What Veterinarians Should Know About Coyote Attacks

Note: We first published this information in November of 2015. As we continue to see more coyote attack victims in our emergency room, it is more important than ever to share this information.

By Jennifer Herring, DVM, MS, DACVECC – Urban coyote attacks are a growing concern in the Chicago area. Small breed attacks are generally more common and are more often fatal, depending on the nature of the injury. Dogs and cats are mostly attacked during the winter months rather than during the spring and summer, which corresponds to the breeding season of the coyote. Protecting our pets from injury is critical to reducing morbidity and mortality associated with these attacks. Some of our recommendations for clients to protect their pet from coyotes include the following:

  • Don’t let your pet run loose – Many coyote attacks happen when a pet is unattended in their yard or running loose in a forest preserve or other outdoor location. Keep your pet on a short leash (10 feet or less) to protect your pet and to keep the situation under control.
  • Don’t let your pet out alone after dark – Urban coyotes are nocturnal creatures. If your pet must go out at night, make sure that they are always attended to and leashed. Make sure you have a flashlight when walking with your dog.
  • Make sure your yard is safe – If you have an invisible fence, your pet is not safe because it keeps your pet in and lets other predators into the yard. Since coyotes have been known to scale 6-foot fences, you should stay with your dog even if you have a fence.
  • Exhibit caution if you see a coyote – If a coyote approaches you, make noise, wave your arms and/or throw something to scare it away. Do not turn your back or run from a coyote.
  • Make sure no one in your neighborhood is attracting coyotes – Leaving food outdoors for human or pet consumption can attract coyotes to your area.

As part of our commitment to improving animal health, we are following the Center for Disease Control and Prevention and Illinois Department of Public Health recommendations for vaccination of exposed animals. Any dog or cat that is current on vaccinations will be revaccinated immediately, kept under the owner’s control, and observed for 45 days. If any illness occurs during that period, it will be immediately reported to our local health department.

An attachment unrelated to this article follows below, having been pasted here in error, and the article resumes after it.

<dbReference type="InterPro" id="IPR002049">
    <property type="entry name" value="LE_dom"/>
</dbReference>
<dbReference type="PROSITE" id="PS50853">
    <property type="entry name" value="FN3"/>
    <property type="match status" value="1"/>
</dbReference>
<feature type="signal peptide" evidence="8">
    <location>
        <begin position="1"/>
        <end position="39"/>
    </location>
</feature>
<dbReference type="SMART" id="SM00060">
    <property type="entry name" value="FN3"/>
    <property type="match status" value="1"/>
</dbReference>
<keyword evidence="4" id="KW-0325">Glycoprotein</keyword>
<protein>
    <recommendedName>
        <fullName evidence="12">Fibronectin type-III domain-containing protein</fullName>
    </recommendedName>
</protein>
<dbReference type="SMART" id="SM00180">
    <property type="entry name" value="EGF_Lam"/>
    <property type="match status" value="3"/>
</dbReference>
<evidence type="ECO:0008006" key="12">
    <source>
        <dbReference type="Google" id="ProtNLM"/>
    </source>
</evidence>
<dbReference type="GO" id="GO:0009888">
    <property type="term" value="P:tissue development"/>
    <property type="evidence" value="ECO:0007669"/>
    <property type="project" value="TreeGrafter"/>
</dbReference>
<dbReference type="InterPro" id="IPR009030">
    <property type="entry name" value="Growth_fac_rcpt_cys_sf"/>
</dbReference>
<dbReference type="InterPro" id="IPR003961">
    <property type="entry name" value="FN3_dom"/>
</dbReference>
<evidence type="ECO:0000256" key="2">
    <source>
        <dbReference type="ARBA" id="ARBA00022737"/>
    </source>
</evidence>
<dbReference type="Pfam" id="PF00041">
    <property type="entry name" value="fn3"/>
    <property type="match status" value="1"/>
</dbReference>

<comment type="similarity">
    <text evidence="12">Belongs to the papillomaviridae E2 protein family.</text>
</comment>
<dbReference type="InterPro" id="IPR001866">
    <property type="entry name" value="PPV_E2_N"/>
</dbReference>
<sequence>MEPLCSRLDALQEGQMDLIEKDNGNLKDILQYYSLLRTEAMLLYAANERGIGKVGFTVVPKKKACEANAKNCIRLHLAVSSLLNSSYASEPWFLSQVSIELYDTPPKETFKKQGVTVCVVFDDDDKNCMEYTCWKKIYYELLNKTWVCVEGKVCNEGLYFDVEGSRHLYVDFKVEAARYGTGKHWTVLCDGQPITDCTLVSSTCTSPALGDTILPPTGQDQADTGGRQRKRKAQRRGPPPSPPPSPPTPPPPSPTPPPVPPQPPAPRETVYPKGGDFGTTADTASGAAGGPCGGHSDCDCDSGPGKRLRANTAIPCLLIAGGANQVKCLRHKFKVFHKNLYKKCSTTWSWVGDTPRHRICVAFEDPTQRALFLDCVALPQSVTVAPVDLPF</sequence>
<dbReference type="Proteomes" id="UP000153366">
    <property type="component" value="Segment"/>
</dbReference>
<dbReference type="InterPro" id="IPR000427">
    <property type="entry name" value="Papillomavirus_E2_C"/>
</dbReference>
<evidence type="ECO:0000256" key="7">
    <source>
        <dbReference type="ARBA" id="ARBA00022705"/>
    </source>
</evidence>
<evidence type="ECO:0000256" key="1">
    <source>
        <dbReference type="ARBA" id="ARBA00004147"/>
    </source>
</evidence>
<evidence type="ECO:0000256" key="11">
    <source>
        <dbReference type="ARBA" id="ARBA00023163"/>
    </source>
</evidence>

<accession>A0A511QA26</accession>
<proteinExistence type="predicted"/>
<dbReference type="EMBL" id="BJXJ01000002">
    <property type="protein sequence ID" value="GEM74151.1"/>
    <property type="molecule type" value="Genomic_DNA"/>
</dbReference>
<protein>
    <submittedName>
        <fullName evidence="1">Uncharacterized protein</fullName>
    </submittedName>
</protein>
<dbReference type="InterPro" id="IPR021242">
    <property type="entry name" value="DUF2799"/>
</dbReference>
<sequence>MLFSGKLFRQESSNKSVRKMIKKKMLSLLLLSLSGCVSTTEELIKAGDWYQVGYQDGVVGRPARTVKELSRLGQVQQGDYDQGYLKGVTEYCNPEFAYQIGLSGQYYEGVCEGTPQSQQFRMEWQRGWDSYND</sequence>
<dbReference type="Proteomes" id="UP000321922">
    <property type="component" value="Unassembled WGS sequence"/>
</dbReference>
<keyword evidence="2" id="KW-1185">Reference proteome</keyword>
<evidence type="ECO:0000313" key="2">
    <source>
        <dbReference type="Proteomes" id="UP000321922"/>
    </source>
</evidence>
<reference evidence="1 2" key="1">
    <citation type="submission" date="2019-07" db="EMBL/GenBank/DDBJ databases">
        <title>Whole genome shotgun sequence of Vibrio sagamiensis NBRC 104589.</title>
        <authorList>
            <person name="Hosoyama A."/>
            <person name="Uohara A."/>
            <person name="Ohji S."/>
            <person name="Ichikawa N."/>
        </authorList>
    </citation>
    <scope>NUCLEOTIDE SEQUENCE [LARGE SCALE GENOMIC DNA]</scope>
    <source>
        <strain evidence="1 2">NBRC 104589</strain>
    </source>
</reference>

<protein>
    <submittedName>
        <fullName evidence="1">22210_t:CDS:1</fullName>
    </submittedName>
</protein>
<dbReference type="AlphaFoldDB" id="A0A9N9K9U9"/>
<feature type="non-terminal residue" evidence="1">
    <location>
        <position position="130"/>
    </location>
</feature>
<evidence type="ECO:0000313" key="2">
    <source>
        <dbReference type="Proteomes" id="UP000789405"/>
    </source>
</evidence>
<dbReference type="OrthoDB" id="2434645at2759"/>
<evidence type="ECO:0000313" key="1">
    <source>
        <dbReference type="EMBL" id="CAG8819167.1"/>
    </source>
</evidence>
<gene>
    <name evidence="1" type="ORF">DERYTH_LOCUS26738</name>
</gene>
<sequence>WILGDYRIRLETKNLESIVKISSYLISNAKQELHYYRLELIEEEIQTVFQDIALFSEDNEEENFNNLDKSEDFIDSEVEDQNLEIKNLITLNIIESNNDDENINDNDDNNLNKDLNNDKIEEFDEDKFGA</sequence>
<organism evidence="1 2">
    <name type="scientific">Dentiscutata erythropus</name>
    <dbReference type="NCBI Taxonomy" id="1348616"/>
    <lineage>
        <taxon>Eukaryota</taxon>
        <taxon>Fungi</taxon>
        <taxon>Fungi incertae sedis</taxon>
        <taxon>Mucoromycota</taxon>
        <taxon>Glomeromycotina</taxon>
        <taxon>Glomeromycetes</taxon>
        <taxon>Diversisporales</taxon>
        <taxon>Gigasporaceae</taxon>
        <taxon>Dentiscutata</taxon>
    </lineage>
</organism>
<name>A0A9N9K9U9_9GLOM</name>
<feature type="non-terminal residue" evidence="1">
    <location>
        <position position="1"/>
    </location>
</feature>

Unvaccinated dogs and cats exposed to a potentially rabid animal should be placed in strict isolation for 6 months with a rabies vaccination administered to the animal upon entry into isolation. Animals that have expired vaccinations should be evaluated on the severity of exposure, the time elapsed since last vaccination, number of previous vaccinations, current health status, and local rabies epidemiologic factors to determine the need for euthanasia or immediate revaccination and observation with isolation.

Based on these recommendations, Veterinary Specialty Center will be carrying rabies boosters, only to be used for patients that are victims of a coyote or other potentially rabid wild animal attacks. These pets should still receive their yearly vaccinations with their primary care veterinarian on schedule.

Dr. Jennifer Herring is an Emergency and Critical Care Specialist at Veterinary Specialty Center. She heads our Emergency and Critical Care Department and our rotating internship program. Under Dr. Herring VSC has been certified a Level 1 Trauma Center. Prior to working at VSC she was at the University of Tennessee where she followed her other passion – teaching – and helped the University launch an Emergency and Critical Care Department at their specialty practice. She had been an emergency room veterinarian at VSC prior to returning to the University of Illinois for her residency.

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